LINKS TO THE PODCAST:

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Freedom and Salvation was found at Fort Monroe for many former slaves.

I love traveling all over Virginia. Finding off the beaten path locations, eating at local dives, learning poignant stories combine to make each trip memorable. Sometimes, however, I don’t have to travel to experience all that Virginia has to offer. Sometimes it’s in my back yard. That’s the case with Fort Monroe.

Fort Monroe’s story spans more than 400 years, even longer if one includes what we know of the native Kecoughtan tribe. The original Jamestown colonists first met the Kecoughtans in Spring 1607 before the colonists sailed up river to establish Jamestown. The colonists came back, established friendly relations, and over time built a series of lookout posts that endured through some hardest struggles that the colonists suffered.

That colonial outpost became the port of entry for one of America’s great peoples. In 1619 “20 and odd negroes” from Angola arrived signaling the beginning of a new era in Virginia and America’s history. That history hasn’t always been laudable as those original settlers built new lives and saw their progeny forced into slavery by as early as the 1640s. Those slaves and their stories have left a deep imprint not only on Virginia’s historical landscape, but on her physical makeup as well.

Point Comfort and her early fortifications developed into more permanent bastions in the early 19th century, largely aided by slave labor. After the British marauded the Chesapeake Bay region and burned Washington DC during the War of 1812, the sorely embarrassed government undertook a series of forts built to ensure such an invasion would never happen again. Fort Monroe was the keystone in that military wall.

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Old Point Comfort Lighthouse at night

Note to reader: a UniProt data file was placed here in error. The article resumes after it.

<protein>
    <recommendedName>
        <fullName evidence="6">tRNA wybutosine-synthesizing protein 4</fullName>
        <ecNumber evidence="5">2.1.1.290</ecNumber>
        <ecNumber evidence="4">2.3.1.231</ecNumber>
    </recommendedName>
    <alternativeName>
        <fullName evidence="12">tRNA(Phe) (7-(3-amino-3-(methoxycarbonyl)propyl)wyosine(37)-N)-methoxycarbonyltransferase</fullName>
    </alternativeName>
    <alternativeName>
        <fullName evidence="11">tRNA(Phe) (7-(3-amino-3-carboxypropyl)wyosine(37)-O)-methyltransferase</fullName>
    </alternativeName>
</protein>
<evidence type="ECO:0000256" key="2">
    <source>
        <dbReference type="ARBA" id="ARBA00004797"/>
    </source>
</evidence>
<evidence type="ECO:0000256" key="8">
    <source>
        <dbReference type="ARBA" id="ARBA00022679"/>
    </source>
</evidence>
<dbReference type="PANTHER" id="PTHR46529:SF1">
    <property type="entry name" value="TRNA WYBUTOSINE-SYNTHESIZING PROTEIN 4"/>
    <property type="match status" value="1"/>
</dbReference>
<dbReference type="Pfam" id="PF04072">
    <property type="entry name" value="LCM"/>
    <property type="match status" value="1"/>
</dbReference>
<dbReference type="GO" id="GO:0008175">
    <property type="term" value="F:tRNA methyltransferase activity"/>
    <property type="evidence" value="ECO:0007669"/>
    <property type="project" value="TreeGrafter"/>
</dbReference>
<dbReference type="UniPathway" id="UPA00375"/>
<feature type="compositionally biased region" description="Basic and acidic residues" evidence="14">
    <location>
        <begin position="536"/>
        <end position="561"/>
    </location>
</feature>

The best military engineers of the day, including Robert E. Lee, descended upon Hampton to build the stone structure, as well as her sister fort known then as Fort Calhoun, but now known as Fort Wool, just off of Point Comfort’s coast.

These engineers were so successful that when the Civil War exploded onto history’s pages the Union maintained control of Fort Monroe, and never endured a serious threat to losing control of the strategic location.

Because the Union kept control they could use the fort as a starting point of major campaign thrusts toward Richmond. But the fort was also used for something else. Area slaves viewed Fort Monroe as potential salvation. Freedom.

On one May 1861 night three slaves tested their fate. They got into a skiff near Sewell’s Point, Norfolk, and rowed across the dangerous Hampton Roads waterway to reach Fort Monroe.

The Fort’s commanding officer, Benjamin Butler, had just been installed a day earlier, and now he had a decision to make. Butler was a lawyer from Massachusetts. He knew full well the law stating that runaway slaves were to be returned to their masters under the Fugitive Slave Law, but in a history changing decision, Butler decided to keep the runaway slaves as “contrabands of war.”

Word of Butler’s decision spread, and many more slaves poured into “Freedom’s Fortress” throughout the war.